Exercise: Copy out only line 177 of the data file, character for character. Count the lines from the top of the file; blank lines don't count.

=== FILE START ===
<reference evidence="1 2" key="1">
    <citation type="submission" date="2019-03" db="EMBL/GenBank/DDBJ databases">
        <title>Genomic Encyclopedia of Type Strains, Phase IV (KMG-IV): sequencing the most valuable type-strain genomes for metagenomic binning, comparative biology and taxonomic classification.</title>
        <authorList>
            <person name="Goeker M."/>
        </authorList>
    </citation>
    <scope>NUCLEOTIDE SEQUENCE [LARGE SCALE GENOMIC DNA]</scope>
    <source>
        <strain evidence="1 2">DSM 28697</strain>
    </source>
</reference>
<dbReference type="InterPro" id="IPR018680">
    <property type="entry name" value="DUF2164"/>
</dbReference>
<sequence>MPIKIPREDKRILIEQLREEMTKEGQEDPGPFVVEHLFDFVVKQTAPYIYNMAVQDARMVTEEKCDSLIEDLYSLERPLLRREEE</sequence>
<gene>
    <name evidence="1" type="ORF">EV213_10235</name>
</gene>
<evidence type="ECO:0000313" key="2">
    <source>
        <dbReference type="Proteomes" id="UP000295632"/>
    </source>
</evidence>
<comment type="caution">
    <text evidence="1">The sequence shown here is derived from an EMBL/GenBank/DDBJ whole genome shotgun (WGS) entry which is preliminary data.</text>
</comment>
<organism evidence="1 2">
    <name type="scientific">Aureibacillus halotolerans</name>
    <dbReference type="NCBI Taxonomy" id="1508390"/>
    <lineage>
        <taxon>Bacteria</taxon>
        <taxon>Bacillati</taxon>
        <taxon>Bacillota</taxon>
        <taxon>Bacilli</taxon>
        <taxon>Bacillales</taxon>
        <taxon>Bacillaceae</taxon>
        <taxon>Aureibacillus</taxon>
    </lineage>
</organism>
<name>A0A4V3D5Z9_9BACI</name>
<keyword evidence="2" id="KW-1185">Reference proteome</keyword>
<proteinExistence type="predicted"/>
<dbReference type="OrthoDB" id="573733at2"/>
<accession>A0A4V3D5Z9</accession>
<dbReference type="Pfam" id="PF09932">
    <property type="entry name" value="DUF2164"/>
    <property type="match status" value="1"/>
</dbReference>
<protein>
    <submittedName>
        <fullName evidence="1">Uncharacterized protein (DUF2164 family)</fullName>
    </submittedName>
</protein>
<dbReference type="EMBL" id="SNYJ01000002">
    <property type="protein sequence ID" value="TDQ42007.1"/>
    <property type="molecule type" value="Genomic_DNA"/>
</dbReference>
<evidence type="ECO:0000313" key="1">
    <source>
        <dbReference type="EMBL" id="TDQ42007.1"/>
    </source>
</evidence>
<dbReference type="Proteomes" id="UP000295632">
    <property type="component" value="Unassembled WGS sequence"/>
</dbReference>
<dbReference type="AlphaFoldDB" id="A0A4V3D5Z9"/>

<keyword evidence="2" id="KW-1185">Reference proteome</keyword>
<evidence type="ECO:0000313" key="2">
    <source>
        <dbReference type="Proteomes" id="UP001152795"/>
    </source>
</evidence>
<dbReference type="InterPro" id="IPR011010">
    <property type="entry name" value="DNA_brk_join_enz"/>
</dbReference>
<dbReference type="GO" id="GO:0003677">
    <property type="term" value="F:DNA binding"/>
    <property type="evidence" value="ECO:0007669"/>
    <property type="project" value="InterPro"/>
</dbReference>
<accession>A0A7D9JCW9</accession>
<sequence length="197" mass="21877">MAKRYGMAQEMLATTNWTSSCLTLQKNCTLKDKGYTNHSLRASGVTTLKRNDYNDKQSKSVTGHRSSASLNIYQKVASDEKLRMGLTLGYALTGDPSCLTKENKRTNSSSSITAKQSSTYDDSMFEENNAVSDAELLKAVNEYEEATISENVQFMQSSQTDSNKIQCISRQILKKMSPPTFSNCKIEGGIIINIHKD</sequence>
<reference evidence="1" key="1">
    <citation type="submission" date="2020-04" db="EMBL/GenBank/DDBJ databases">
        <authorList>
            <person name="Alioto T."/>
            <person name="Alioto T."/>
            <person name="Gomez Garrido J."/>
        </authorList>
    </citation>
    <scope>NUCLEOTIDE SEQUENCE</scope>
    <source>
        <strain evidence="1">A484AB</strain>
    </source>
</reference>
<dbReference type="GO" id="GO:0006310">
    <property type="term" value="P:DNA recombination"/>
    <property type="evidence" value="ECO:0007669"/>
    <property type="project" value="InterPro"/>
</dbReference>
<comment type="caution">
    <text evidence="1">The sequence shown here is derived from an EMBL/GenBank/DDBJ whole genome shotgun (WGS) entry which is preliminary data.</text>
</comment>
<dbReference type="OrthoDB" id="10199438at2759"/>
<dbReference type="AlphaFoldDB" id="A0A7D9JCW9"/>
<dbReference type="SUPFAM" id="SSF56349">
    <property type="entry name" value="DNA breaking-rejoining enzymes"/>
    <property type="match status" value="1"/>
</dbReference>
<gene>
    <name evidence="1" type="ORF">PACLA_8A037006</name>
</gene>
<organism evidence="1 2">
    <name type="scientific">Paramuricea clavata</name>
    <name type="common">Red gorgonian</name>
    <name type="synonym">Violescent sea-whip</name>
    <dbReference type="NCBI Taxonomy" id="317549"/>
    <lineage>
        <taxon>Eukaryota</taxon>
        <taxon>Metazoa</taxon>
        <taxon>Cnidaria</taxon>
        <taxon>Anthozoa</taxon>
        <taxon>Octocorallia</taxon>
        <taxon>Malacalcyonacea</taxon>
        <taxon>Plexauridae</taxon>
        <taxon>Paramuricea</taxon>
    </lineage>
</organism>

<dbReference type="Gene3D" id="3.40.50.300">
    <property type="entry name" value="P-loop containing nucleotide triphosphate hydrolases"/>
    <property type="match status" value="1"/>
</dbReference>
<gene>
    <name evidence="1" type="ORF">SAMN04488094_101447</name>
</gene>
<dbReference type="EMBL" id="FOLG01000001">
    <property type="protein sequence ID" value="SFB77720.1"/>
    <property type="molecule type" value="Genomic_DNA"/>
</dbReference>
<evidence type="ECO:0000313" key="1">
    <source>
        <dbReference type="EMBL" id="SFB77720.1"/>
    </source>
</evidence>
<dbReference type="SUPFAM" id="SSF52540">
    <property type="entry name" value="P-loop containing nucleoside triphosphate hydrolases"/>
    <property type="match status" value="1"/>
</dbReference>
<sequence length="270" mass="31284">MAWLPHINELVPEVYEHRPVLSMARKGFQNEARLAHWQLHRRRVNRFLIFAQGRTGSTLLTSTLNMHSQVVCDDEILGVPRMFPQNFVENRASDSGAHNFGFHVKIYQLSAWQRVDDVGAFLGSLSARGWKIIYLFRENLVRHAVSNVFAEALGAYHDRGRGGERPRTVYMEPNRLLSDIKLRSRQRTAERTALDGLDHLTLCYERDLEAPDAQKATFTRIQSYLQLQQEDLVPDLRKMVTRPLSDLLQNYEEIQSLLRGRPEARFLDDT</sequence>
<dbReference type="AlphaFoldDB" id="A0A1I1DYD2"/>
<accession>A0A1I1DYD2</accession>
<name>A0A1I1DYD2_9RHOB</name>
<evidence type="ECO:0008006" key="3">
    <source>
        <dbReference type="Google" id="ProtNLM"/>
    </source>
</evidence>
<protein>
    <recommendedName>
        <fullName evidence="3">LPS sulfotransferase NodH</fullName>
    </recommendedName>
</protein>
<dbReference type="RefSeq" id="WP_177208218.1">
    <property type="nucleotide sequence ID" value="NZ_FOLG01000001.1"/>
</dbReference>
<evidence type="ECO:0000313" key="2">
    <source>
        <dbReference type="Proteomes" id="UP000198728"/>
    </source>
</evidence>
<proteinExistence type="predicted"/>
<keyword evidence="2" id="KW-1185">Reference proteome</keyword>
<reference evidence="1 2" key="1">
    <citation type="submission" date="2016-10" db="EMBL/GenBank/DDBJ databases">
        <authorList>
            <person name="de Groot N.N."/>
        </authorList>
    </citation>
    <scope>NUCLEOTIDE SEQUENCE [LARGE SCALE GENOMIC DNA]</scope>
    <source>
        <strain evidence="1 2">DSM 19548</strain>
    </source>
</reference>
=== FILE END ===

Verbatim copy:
            <person name="de Groot N.N."/>